Just backing up Matt’s point that he gets to more balls than the average CF

        • rbizzler says:

          First off, that was anything but a routine play that Boss man Junior flubbed last night. Yes, he coasted to the ball when he could have done the little league coaches preferred turn-and-run-to-the-spot, but Robbie took a low pitch and lashed a ball with a lot of back spin on it toward centerfield. That ball had a ridiculous amount of carry to it and BJ may have mis judged it a bit but not enough to take any drastic action. In the end, he put himself in position to make the play, and despite all of the posturing by Kay/Flash/PeteAbe, that is all that matters. No, he did no make the play, but let us not forget that BJ isn’t a career OF either.

          Just like with Cano, because he is talented enough to make plays look easy, when he makes mistakes let us not assume it is because of a lack of effort.

      • Tom Zig says:

        His ankle could have been slowing him down as well.

      • A.D. says:

        Well the fundamentally sound catch is to get back to the wall and catch it over your head, like any other catch. Since he didn’t do that, and it appears he had time (albeit the ankle could have been a factor) to do it, there is something there on him not being fundamentally sound on that ball.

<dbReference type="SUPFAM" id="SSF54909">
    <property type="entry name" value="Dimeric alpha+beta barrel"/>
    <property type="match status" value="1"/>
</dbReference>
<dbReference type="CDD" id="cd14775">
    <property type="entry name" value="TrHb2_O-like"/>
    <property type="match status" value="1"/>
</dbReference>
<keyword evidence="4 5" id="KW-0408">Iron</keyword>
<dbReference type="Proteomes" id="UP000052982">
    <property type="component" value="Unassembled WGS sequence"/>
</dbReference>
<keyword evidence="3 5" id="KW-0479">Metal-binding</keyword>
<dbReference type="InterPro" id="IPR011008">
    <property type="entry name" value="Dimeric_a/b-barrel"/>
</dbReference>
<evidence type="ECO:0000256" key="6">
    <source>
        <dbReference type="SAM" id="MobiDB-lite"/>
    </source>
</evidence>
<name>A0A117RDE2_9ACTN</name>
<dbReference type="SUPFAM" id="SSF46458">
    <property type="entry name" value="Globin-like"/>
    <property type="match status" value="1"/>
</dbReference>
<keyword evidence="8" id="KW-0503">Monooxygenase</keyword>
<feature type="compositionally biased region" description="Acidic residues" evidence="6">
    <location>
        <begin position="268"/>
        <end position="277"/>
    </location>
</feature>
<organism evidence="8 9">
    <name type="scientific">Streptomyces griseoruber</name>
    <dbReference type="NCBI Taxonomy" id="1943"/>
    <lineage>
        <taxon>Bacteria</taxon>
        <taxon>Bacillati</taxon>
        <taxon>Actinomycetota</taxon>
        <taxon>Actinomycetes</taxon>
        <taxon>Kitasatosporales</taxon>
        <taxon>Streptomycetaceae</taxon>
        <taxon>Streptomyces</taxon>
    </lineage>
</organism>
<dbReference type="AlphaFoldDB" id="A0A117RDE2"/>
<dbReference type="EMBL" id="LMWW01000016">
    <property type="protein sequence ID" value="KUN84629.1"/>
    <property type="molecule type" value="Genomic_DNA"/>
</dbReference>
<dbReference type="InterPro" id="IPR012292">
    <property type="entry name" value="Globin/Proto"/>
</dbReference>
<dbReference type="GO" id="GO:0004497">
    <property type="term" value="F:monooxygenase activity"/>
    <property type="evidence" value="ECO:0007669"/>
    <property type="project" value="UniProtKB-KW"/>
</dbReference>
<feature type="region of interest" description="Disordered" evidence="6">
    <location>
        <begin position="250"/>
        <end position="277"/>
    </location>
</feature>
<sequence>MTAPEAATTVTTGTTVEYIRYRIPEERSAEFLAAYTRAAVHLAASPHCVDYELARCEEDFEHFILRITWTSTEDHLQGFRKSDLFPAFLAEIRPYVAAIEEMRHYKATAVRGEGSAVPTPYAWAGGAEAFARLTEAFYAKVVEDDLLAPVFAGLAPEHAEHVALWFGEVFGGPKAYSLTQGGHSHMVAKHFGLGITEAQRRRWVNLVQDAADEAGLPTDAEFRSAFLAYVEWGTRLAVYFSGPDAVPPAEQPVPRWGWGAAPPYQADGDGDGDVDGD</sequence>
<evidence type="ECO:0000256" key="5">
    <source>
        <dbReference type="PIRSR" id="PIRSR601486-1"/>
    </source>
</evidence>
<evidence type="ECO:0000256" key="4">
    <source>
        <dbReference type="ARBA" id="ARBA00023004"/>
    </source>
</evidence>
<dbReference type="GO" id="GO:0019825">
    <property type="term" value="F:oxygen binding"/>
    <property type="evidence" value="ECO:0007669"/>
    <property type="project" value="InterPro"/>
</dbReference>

Generally non fundamentally sound, when one could be will be translated to style points.

  2. Makavelli says:

    Jeter tries too hard…

  3. A.D. says:

    We labor away at jobs we dislike, and yes, sometimes we dog it. But, as with the musician, it’s different for the ballplayer.

    It actually isn’t necessarily different for a ballplayer, you hear of guys that actually loved another sport more, or grew up dreaming to be a doctor, but they realized their natural ability to play a given sport they could work on and become one of the best, be beloved by fans, even whole cities, and make a ton of money.

    Almost no kid grew up with the dream of being an investment banker, but many do go into those professions, and work incredibly hard to master their craft, and try and become one of the best 1,000 bankers in the world, all the while potentially still wishing they were doing something else or at least not completely loving their job.